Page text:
In recent years Stress and Work Related Stress (WRS) have been cited more and more regularly on medical certificates provided to employers when employees are out of work on sick leave.
While, for some people, a certain amount of stress can actually act as a challenge or a motivating factor, Work Related Stress generally has an adverse effect on employees and, consequently, on business operations.
A broad definition of Work Related Stress (WRS) is a negative personal state that arises in response to aspects of the work environment or how a person perceives the work environment to be. Work Related Stress gives the sufferer the feeling that he or she cannot cope with their current situation and that the demands placed upon them exceed their ability to actually fulfil those demands.
The source of this Work Related Stress can lie in the home or personal life of the sufferer and can be exacerbated by work issues or it can come directly from the work environment. The origin of the stress varies depending on many factors.
Causes of stress can include, for example:
- a lack of definition or ambiguity around organisational tasks,
- a lack of control or support,
- poor relationships with colleagues,
- long working hours,
- unachievable deadlines and time pressures,
- too many tasks to complete at one time,
- significant change to an employee’s role,
- expansion of the company,
- poor systems for dealing with bullying,
- a sense of job insecurity and
- barriers to communication
Stress that manifests itself in the workplace can lead to higher accident levels and higher levels of absenteeism due to ill-health. It can lead to low morale and issues with productivity. All of these have very negative implications for employees as well as employers.
Stress can have short or longer lasting effects – this depends on many factors; the number and severity of the issues leading to the stress, the person involved and their response to the issues (e.g. their age/personality style/emotional state), the length of exposure and the internal/external support structures available to the sufferer.
Stress can cause anger and frustration – it can lead to irritability and emotional distress or depression. In extreme circumstances it can lead to an inability to sleep properly as well as unhealthy habits such as gambling, smoking, drinking and eating irregularly. Medical conditions such as high blood pressure are associated with prolonged or extreme periods of stress.
Stress can manifest itself in many different forms. According to the Health and Safety Authority’s booklet on Work-Related Stress the effects of stress fall into four categories: Mental, Physical, Behavioural and Cognitive.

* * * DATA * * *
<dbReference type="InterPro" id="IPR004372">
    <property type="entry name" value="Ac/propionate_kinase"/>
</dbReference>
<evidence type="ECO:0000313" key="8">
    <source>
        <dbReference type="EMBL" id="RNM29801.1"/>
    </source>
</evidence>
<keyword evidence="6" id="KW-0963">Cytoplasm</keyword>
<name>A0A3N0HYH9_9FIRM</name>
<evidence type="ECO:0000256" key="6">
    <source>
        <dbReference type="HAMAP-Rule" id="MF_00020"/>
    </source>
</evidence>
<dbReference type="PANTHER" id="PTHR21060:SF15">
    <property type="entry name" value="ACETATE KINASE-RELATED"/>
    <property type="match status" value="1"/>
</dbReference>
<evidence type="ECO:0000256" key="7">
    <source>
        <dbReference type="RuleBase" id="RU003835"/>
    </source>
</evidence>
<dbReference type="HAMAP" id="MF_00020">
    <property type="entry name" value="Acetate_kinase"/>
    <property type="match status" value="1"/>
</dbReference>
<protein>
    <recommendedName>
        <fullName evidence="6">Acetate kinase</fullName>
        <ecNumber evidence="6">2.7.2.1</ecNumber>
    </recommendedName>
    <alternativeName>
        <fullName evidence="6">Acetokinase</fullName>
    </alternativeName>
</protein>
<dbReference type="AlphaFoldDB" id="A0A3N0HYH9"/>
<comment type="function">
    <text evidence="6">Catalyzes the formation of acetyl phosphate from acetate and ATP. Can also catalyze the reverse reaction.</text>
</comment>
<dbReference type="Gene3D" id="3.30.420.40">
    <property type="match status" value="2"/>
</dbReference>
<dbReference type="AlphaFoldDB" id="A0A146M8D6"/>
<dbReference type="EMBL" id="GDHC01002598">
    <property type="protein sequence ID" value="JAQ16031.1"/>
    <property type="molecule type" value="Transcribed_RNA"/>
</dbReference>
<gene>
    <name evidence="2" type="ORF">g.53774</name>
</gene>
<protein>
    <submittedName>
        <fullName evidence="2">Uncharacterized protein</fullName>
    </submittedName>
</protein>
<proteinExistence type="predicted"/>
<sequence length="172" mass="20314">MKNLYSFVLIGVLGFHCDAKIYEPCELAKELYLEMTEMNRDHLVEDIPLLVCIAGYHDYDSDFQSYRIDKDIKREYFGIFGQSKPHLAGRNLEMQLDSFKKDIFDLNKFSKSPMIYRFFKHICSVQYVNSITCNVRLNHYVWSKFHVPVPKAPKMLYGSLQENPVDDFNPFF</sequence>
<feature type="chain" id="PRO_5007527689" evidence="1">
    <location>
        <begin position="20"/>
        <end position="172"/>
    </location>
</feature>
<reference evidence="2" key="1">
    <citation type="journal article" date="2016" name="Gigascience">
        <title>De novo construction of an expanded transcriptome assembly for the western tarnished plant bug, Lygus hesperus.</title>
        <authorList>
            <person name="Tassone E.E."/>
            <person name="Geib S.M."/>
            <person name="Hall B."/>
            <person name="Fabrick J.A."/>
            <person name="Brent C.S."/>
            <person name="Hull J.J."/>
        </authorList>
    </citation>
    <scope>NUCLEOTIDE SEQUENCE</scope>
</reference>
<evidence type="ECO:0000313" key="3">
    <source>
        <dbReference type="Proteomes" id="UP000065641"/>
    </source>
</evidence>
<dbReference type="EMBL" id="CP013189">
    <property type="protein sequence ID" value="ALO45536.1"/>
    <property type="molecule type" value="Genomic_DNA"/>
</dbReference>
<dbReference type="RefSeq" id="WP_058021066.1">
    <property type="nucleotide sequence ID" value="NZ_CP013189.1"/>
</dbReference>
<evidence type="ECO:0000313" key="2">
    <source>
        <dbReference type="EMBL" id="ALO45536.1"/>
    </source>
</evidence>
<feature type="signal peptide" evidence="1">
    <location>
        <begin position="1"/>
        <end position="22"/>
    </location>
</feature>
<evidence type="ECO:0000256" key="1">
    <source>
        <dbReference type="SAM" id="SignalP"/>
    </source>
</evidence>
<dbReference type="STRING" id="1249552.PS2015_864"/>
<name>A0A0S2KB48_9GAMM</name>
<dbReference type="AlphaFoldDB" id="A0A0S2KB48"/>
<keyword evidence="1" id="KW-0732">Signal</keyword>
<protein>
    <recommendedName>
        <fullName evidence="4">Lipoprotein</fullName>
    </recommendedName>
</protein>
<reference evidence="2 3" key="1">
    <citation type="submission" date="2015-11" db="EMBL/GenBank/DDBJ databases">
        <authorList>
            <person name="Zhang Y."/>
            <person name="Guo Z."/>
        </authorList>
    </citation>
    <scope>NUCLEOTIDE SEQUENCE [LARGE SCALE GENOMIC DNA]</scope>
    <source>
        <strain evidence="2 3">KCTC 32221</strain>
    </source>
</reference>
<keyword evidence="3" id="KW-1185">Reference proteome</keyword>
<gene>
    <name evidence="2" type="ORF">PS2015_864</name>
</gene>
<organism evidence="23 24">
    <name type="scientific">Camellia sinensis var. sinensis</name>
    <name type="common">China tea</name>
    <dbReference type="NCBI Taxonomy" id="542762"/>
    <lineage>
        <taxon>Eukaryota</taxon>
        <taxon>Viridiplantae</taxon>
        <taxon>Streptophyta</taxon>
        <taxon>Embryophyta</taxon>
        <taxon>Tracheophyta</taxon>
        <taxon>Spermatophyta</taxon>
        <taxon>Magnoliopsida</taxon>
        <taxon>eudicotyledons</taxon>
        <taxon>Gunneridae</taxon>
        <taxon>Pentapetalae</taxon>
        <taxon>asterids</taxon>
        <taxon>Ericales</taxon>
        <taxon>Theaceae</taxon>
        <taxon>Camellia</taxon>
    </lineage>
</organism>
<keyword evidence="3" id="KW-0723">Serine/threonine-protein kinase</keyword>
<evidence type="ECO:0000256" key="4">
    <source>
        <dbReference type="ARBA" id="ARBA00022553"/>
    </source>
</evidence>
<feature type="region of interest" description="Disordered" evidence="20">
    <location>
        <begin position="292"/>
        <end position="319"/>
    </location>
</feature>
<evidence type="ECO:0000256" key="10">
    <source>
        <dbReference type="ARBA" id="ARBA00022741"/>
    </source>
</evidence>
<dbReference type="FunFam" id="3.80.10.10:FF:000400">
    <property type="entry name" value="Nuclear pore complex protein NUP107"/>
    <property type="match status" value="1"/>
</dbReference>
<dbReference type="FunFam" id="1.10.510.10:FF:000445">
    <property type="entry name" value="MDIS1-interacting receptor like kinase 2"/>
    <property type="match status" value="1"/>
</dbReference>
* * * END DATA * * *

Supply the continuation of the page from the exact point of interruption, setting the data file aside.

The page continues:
What this means is that stress can negatively impact how the mind works, how the body works, the things that we do (voluntarily and involuntarily) and the way that we think.
It is clear that it is in everyone’s best interest to limit Work Related Stress where possible.
Stress can necessitate remedial action in order to reverse its effects – this can be something as simple as a minor change in eating, sleeping or exercising practices or it can require something as extreme as inpatient care in a clinic or hospital.
Employers in Ireland are obliged, as far as is reasonably practicable, to ensure that the health and safety of their employees is not under threat. Employers must not place unreasonable demands on employees in the course of their employment.
It is essential for employers to put preventative measures in place. We advise employers to carry out risk assessments in order to ensure that demands on employees are reasonable. A risk assessment or audit should highlight any problem areas and these should be addressed as soon as possible to avoid the emergence of Work Related Stress.
Absenteeism, staff turnover, levels of injury rates of illness are less of a concern in companies where employees cite low levels of Work Related Stress so investing some time and resources in preventative measures is a worthwhile activity.
Employers can help to reduce Work Related Stress by ensuring that organisational and employee goals are clear. Stress can also be minimised if employers respect their employees and give them constructive feedback and recognition on their performance. Practicing consistent and fair management methods will limit stress levels. Allowing employees to be involved in the decision making process will also have a positive effect on the levels of stress experienced by employees within an organisation.